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How to Build a Proper Email Testing Plan

Without proper testing, there is no way to tell what your customers are actually seeing or how they are responding to your message.

In this article, Spencer Kollas tells us to start with establishing a comprehensive plan that outlines what you want to test, what you will consider a success or a failure and how you will measure this.

What can/should you test?

  1. Test to see how your message renders: test your message in a campaign preview tool to see how your message will appear in the various email clients.

  2. Test to see where your messages are placed. Does your email reach the inbox, the junk folder or is it blocked all together? Test inbox placement during every campaign.

  3. Test your content. By making easy and small changes to your content, like changing one word in the subject line or highlighting a product feature, you can increase clicks and sales dramatically. When testing campaigns with different content, you'll want to start by changing one element at a time. This allows you to more easily see what factor is having a direct impact on your email response rate. An easy and effective way to do this is to pull two randomized samples from your entire list. This is called A/B testing.

    For smaller lists, it is common to split the entire list into two randomized groups and send one version of the email to each of the groups and measure which group had a better response rate for opens, clicks or revenue generated. Next, apply those findings to future mailings.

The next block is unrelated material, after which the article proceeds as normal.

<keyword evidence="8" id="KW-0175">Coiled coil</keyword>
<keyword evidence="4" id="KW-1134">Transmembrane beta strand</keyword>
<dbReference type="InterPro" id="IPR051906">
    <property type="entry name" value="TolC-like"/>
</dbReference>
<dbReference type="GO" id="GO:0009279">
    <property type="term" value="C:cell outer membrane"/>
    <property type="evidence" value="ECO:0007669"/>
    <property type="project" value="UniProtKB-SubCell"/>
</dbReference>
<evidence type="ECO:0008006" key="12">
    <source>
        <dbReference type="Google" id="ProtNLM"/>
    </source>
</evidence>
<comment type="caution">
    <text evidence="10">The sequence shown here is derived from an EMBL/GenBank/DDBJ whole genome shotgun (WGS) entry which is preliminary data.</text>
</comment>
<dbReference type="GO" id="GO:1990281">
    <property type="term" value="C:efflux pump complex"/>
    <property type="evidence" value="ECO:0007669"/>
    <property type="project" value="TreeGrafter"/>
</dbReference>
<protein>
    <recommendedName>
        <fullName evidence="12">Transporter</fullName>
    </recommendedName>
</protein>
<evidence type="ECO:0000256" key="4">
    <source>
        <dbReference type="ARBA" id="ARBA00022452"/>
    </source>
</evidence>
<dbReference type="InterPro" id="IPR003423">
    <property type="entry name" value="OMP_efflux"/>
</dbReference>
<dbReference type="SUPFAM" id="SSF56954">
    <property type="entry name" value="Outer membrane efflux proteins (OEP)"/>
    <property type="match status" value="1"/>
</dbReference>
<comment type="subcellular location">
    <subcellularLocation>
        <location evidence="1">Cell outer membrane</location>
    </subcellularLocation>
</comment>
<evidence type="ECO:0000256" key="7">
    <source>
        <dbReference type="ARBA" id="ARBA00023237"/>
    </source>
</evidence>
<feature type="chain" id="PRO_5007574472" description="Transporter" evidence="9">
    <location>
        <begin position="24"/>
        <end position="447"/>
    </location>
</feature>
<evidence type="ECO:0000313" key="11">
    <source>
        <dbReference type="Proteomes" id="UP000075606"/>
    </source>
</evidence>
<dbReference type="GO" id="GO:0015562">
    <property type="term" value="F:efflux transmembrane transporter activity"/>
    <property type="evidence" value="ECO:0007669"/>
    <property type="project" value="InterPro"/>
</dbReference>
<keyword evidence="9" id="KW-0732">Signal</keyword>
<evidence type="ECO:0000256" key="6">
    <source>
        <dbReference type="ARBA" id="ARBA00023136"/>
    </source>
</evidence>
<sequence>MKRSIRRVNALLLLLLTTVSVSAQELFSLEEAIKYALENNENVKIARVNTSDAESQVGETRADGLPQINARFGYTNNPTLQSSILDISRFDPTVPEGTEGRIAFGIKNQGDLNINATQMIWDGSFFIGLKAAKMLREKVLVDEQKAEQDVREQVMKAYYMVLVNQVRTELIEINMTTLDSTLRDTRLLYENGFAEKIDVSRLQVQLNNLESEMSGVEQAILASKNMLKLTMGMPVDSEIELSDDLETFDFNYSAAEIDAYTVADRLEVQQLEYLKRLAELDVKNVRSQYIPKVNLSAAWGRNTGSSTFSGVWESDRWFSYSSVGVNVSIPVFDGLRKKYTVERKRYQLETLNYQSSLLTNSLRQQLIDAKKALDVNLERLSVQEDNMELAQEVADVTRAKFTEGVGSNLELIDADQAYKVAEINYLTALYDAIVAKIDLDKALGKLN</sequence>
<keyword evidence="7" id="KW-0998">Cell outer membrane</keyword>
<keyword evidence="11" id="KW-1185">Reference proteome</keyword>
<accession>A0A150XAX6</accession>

For larger lists where statistical significance is not a concern, many marketers use a 10/10/80 split, but you could also select an exact number of recipients for each test mailing. This method allows you to determine the best performing email and then send it to the remainder of the list for maximum impact.

    There is also value in testing a carefully selected combination of factors so that you can determine if any of the test elements interact with each other positively or negatively. However, before you embark on what we call multivariate testing, you should recognize that this type of testing is very complicated and requires advanced planning, stringent adherence to the test plan and an extra level of sophistication to interpret the results.

  4. Learn from your results. Track and document your testing results and share information on what works with key stakeholders involved with the strategy, design and promotional aspects of your campaign.

  5. Test continually. Every company has its busy season; for retailers it's the time between October and January, for others it might be the back-to-school season. Either way, it is important to test as much as possible before your busy season.  That way, when the critical time arrives, you can take advantage of your most effective messaging based on what you've already learned about your customers and what works for them.

Read the full article here.

Source: iMedia Connection

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